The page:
28- Taos Morada, Georgia O’Keefe, Parchemene Belle

Long conversation with Jean-Pierre about the work on our house in Pierrefeu which has finally started. Obviously we cannot do everything at once, so we must decide what to do later. And then, a discussion with Kristof, to hear his opinions and this is an opportunity for us to talk.
After a quick lunch, I print the photo of the strange footprints to show Michael. He has the same interpretation I had: a hare standing on its hind legs admiring the scenery or a little human lost in the cold. In Helen Wurlitzer’s garden I fill a bottle with the delicious spring water from the well.

Clouds in the sky, but the light is promising.
I leave on foot towards the Las Cruces Road where the cemetery is and then decide to continue along Penitentes Road up to a small church la Morada de Nuestra Senora de Guadalupe.

 

 

 

 

“Moradas are the sacred chapter houses of Los Hermanos Penitentes, a lay Catholic brotherhood that emerged in New Mexico at the end of the Colonial era. The Morada de Nuestra Señora de Guadalupe is the largest and least altered of its kind in the state and is highly significant to our understanding of the Hermandad. Not only was Taos a major stronghold for the brotherhood throughout the tumultuous 19th‐century but it also is one of three likely locations where it originated, the other two being Abiquiú and Santa Cruz de la Cañada (Chavez 1954).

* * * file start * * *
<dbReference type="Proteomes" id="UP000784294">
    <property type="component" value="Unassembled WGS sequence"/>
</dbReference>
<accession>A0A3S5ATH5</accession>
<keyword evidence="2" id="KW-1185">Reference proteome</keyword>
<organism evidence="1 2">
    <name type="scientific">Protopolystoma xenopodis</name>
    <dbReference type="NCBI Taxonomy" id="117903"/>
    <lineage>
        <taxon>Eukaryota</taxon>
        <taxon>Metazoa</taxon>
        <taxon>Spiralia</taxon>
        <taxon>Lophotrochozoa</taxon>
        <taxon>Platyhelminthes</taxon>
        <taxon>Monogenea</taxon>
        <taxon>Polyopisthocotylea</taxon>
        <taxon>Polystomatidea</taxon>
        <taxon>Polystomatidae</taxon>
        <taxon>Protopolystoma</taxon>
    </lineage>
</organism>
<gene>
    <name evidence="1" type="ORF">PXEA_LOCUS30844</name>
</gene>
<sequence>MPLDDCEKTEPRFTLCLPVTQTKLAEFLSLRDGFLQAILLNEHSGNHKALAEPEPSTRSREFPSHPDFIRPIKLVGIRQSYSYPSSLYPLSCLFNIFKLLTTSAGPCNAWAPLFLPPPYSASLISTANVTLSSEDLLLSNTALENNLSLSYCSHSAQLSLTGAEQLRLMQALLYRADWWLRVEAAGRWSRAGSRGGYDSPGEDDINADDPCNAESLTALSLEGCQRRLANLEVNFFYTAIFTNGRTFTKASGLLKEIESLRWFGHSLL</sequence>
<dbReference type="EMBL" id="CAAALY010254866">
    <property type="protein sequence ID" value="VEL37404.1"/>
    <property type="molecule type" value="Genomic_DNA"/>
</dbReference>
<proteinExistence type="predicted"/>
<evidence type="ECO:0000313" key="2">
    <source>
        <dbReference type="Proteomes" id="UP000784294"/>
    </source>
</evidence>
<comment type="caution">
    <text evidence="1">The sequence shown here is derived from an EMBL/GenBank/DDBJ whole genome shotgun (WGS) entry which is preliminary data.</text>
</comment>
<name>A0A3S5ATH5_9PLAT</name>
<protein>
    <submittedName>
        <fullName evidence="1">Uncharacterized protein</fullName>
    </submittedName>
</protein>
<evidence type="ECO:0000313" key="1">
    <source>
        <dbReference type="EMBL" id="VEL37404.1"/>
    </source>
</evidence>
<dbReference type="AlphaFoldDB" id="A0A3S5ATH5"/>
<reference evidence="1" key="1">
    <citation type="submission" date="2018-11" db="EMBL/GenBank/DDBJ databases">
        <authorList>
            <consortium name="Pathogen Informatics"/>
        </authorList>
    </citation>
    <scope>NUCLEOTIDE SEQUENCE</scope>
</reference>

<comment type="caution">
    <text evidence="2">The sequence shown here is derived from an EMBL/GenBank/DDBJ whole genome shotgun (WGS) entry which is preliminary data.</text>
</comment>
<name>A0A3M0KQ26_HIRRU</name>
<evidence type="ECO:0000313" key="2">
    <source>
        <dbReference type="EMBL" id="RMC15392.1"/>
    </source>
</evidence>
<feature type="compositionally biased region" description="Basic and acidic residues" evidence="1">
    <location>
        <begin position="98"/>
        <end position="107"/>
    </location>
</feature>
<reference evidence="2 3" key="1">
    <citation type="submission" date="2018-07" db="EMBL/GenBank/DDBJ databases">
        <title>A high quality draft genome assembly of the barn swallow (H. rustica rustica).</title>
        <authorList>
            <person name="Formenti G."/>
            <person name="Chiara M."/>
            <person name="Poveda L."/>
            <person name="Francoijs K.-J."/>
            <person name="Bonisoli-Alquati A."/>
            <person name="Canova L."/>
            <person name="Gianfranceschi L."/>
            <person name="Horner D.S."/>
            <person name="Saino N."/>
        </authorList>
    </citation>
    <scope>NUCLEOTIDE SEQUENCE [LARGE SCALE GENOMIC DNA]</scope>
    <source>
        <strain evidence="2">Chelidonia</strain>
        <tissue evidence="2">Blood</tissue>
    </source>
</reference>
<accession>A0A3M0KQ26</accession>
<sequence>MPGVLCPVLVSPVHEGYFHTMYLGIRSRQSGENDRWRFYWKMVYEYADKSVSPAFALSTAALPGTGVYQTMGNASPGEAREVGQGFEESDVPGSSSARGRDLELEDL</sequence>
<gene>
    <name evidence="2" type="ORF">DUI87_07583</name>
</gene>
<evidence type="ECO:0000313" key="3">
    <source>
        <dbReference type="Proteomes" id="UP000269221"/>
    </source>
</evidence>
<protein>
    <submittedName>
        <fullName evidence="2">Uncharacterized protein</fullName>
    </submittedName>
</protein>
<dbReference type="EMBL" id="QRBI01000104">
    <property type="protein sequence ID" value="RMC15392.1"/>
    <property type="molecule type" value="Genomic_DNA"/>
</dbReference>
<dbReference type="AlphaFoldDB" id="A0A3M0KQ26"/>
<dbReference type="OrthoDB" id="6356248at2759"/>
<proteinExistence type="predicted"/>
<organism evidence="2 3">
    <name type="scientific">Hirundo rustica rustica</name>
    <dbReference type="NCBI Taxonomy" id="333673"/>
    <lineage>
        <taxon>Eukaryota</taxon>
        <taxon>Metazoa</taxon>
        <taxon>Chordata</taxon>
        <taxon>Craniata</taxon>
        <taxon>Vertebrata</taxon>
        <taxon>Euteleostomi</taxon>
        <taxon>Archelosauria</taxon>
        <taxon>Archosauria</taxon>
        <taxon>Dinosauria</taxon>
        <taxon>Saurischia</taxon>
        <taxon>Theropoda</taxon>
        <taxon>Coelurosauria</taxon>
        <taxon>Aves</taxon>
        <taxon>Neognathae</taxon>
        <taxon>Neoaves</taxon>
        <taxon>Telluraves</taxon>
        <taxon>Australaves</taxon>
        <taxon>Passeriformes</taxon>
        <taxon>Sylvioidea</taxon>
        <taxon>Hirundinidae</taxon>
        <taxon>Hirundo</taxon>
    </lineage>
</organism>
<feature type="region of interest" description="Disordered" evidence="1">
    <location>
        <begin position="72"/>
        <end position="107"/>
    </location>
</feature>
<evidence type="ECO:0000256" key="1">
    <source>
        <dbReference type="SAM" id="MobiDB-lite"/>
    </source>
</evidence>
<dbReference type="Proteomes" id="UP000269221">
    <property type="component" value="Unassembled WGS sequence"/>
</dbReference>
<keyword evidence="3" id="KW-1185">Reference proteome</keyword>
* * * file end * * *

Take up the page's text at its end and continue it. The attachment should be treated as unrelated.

With the sun still hidden, I continue along a path through a sort of open moorland spread out all the way to the mountains.

Several trees, a hill, the sun, everything suddenly becomes splendid, theatrical.

 


When I return, much later, what is left of the light will be on the church wall. Golden solitude.

 

 

Is that black cross the one
Georgia O’Keeffe
painted in 1929 while she was here?

 

 

 

No one around, only smoke in the distance again tonight. And when I pass the houses, there is once more this woody smell I love.

I arrive at Kit Carson Rd just before nightfall.

There is a message from Carolyn asking me if I would like to help her find a fishing rod to use in her play. Ah yes, and she tells me that she has found a guide to take me fly-fishing. Now it’s up to me ! Yes, let’s go go fishing with THE fly.
ParmacheneBelle
That one which can catch fish in any river in America, which doesn’t imitate any real insect, an absolute human creation, La Parmachene Belle.
It is also the title of the play about Annie Oakley and Cornelia “Fly Rod” Crosby that Carolyn wrote and will perform on Friday night.

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